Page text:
Rhythm Heaven Fever Playtest: Whoa, You Go Big Guy!

By Spencer . February 13, 2012 . 6:54am

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What started out as a Game Boy Advance game, Rhythm Heaven is finally on consoles (and TVs sans Game Boy Player) with Rhythm Heaven Fever for Wii. If you played Rhythm Heaven on the Nintendo DS you have a good idea of what to expect – catchy tunes and wacky scenes. The main difference is you don’t flick a touch screen in Rhythm Heaven Fever. This game uses buttons just like the original Rhythm Heaven. All of the 50+ games are played with the "A" button and the Trauma Center "A + B" tweezer pinch.

 

Simple controls, but in some ways Rhythm Heaven Fever is more difficult than Rock Band or Guitar Freaks. The game begins with a rhythm test that introduces the idea of following the rhythm in your mind. With few visual cues and no notes to follow, the key to Rhythm Heaven is tapping to the beat. I learned how to do that from a monkey caddy in the first game, Hole in One, where a chimp throws a golf ball and you swing at it by pressing A. Hit the ball on beat and you’ll send it flying right into the hole. To mix things up, there’s also a mandrill who lobs golf balls at a different rhythm count.

 

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When you unwrap Rhythm Heaven Fever, Hole in One is the only game available. Each time you complete a game with an OK or better you’ll unlock a new game to play. So far, I caught a fish that taunts players even more than the Duck Hunt dog, played badminton with a cat flying a plane, and built robots by holding A+B to screw their heads on. First Date has a cute story of a boy sitting with a girl on his first date, but instead of trying to woo her… he kicks soccer and footballs so they don’t hit two weasels on a date. Ringside wins the award for most addictive melody.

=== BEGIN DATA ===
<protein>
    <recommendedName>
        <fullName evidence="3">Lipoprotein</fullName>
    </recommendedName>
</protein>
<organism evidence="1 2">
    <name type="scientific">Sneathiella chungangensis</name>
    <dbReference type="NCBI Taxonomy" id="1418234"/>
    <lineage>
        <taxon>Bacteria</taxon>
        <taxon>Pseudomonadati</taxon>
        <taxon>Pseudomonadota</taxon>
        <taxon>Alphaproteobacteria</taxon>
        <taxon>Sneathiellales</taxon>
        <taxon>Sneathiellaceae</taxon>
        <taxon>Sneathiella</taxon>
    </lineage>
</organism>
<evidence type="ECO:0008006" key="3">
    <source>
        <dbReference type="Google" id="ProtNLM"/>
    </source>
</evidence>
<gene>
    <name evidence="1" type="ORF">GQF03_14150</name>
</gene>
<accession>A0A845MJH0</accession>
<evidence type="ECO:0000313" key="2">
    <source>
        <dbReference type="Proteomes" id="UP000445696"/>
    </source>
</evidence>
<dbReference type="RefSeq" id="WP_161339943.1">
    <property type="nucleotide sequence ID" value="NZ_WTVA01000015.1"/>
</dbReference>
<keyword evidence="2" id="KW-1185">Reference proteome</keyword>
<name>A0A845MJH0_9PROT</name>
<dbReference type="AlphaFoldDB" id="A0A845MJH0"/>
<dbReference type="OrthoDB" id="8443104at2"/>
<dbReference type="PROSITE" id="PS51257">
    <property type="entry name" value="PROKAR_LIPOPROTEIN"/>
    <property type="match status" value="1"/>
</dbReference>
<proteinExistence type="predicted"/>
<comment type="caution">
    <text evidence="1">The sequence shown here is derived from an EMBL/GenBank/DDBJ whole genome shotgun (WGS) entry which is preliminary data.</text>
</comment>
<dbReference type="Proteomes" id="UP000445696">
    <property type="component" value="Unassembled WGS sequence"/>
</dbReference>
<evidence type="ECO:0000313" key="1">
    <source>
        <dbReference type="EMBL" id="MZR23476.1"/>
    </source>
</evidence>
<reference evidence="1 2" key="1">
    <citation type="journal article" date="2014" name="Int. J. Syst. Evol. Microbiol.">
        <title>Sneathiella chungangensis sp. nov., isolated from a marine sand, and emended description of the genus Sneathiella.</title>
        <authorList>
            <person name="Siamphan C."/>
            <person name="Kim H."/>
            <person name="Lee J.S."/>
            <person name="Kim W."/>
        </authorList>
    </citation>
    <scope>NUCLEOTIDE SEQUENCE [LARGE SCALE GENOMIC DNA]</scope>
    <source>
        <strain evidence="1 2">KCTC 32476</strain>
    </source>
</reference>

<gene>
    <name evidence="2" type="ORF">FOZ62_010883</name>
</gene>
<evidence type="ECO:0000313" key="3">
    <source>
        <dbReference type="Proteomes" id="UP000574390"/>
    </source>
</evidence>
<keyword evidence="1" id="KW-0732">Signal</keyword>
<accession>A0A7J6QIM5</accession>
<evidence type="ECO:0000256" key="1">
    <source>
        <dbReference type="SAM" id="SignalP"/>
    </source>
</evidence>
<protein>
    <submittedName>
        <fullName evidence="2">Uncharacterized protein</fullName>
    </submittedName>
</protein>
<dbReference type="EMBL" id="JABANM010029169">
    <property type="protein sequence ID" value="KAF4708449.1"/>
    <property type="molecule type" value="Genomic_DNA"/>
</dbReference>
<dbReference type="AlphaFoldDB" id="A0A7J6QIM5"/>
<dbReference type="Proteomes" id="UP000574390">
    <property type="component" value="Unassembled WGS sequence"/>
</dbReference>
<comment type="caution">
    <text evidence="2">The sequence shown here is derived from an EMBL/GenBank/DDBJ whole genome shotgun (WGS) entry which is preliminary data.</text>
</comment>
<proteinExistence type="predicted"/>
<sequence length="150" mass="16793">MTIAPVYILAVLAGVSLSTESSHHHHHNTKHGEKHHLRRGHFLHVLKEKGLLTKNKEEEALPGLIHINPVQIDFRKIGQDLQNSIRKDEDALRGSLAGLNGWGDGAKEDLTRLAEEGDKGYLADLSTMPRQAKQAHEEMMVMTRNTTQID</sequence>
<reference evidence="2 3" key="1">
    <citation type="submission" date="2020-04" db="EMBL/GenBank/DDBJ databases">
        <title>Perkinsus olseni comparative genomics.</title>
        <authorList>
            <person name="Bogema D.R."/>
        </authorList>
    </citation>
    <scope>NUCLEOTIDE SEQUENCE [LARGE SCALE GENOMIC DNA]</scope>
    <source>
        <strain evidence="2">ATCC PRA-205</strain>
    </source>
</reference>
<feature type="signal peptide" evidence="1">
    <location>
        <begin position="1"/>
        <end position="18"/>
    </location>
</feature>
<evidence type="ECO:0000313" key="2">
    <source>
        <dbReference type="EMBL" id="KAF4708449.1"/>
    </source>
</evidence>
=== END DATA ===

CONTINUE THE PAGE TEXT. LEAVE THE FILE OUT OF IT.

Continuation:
Songs in Rhythm Heaven Fever have been localized. Here’s the same song in the Japanese version, Minna no Rhythm Heaven.

 

 

After playing four games, you have to complete a "boss" level to move on. Remix stages take elements from the four games you (hopefully!) mastered and mashes them together jumping from catching peas with a fork to hi-fiving monkeys. For me, remix stages were bottlenecks and I had to repeat one of them over a dozen times just to see the next set of games. At this point, I wondered why doesn’t Rhythm Heaven Fever have a "restart" option in the main menu.

 

Rhythm Heaven Fever has a few two player mini-games, which are actually just multiplayer versions of the single player games. Ringside, for example, has two wrestlers instead of one. Each player controls one wrestler and taps A through the same song. The game rates both players at the end and your combined score determines if you unlock another two player game or not. There isn’t much else to multiplayer and after a trying two player mode once you’ll probably go back to watching other people play Rhythm Heaven Fever while waiting your turn. Not a big deal since the wacky stories are entertaining on their own.

 

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Nintendo packed a bunch of content in the $29.99 game, but I wonder how many players will see all of it. There are neat rhythm toys to play with, but you can only see these if you collect enough medals (that means scoring a superb or higher). Songs and story details require a perfect rating to unlock. I suppose the latter unlockables are only for diehard fans, but I’m not even close to seeing all of the rhythm toys. I guess it’s time to try catching candy and swatting spiders away again!


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